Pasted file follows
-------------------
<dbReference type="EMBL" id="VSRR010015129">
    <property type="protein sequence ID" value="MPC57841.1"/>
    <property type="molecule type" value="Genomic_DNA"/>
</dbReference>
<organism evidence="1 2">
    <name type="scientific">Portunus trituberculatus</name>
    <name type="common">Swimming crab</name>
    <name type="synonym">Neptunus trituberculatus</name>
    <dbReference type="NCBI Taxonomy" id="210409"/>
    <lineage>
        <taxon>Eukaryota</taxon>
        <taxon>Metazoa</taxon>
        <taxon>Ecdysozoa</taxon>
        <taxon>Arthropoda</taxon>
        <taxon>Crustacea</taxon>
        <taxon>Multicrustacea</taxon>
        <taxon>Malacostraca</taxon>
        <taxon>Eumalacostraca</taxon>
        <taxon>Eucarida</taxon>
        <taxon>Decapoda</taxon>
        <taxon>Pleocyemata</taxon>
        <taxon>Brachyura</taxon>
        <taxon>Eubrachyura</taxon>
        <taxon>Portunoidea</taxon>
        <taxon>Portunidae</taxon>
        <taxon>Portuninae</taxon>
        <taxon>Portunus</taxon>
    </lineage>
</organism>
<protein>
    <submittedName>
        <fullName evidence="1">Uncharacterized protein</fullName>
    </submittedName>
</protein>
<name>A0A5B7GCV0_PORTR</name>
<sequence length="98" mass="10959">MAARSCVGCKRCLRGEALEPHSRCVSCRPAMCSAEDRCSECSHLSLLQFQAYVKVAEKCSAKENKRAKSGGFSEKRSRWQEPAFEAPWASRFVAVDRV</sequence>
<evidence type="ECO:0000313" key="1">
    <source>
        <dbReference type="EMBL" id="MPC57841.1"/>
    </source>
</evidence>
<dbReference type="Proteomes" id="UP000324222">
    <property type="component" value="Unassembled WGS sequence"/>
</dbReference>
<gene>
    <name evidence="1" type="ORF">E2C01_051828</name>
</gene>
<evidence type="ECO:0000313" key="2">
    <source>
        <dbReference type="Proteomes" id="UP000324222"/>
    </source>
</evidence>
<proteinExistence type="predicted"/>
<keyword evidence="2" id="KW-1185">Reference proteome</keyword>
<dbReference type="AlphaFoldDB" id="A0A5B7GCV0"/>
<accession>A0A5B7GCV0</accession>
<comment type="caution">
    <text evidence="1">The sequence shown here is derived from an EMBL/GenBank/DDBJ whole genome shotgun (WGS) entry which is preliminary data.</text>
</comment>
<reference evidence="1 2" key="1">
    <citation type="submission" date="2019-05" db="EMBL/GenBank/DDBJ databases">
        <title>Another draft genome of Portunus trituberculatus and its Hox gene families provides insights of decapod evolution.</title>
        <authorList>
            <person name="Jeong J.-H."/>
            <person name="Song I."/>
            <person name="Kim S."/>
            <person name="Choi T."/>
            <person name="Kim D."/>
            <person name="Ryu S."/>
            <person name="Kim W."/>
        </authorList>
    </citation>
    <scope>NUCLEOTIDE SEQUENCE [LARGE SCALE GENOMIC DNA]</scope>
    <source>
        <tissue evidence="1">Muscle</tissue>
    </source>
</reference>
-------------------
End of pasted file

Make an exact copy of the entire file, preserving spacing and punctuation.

<dbReference type="EMBL" id="VSRR010015129">
    <property type="protein sequence ID" value="MPC57841.1"/>
    <property type="molecule type" value="Genomic_DNA"/>
</dbReference>
<organism evidence="1 2">
    <name type="scientific">Portunus trituberculatus</name>
    <name type="common">Swimming crab</name>
    <name type="synonym">Neptunus trituberculatus</name>
    <dbReference type="NCBI Taxonomy" id="210409"/>
    <lineage>
        <taxon>Eukaryota</taxon>
        <taxon>Metazoa</taxon>
        <taxon>Ecdysozoa</taxon>
        <taxon>Arthropoda</taxon>
        <taxon>Crustacea</taxon>
        <taxon>Multicrustacea</taxon>
        <taxon>Malacostraca</taxon>
        <taxon>Eumalacostraca</taxon>
        <taxon>Eucarida</taxon>
        <taxon>Decapoda</taxon>
        <taxon>Pleocyemata</taxon>
        <taxon>Brachyura</taxon>
        <taxon>Eubrachyura</taxon>
        <taxon>Portunoidea</taxon>
        <taxon>Portunidae</taxon>
        <taxon>Portuninae</taxon>
        <taxon>Portunus</taxon>
    </lineage>
</organism>
<protein>
    <submittedName>
        <fullName evidence="1">Uncharacterized protein</fullName>
    </submittedName>
</protein>
<name>A0A5B7GCV0_PORTR</name>
<sequence length="98" mass="10959">MAARSCVGCKRCLRGEALEPHSRCVSCRPAMCSAEDRCSECSHLSLLQFQAYVKVAEKCSAKENKRAKSGGFSEKRSRWQEPAFEAPWASRFVAVDRV</sequence>
<evidence type="ECO:0000313" key="1">
    <source>
        <dbReference type="EMBL" id="MPC57841.1"/>
    </source>
</evidence>
<dbReference type="Proteomes" id="UP000324222">
    <property type="component" value="Unassembled WGS sequence"/>
</dbReference>
<gene>
    <name evidence="1" type="ORF">E2C01_051828</name>
</gene>
<evidence type="ECO:0000313" key="2">
    <source>
        <dbReference type="Proteomes" id="UP000324222"/>
    </source>
</evidence>
<proteinExistence type="predicted"/>
<keyword evidence="2" id="KW-1185">Reference proteome</keyword>
<dbReference type="AlphaFoldDB" id="A0A5B7GCV0"/>
<accession>A0A5B7GCV0</accession>
<comment type="caution">
    <text evidence="1">The sequence shown here is derived from an EMBL/GenBank/DDBJ whole genome shotgun (WGS) entry which is preliminary data.</text>
</comment>
<reference evidence="1 2" key="1">
    <citation type="submission" date="2019-05" db="EMBL/GenBank/DDBJ databases">
        <title>Another draft genome of Portunus trituberculatus and its Hox gene families provides insights of decapod evolution.</title>
        <authorList>
            <person name="Jeong J.-H."/>
            <person name="Song I."/>
            <person name="Kim S."/>
            <person name="Choi T."/>
            <person name="Kim D."/>
            <person name="Ryu S."/>
            <person name="Kim W."/>
        </authorList>
    </citation>
    <scope>NUCLEOTIDE SEQUENCE [LARGE SCALE GENOMIC DNA]</scope>
    <source>
        <tissue evidence="1">Muscle</tissue>
    </source>
</reference>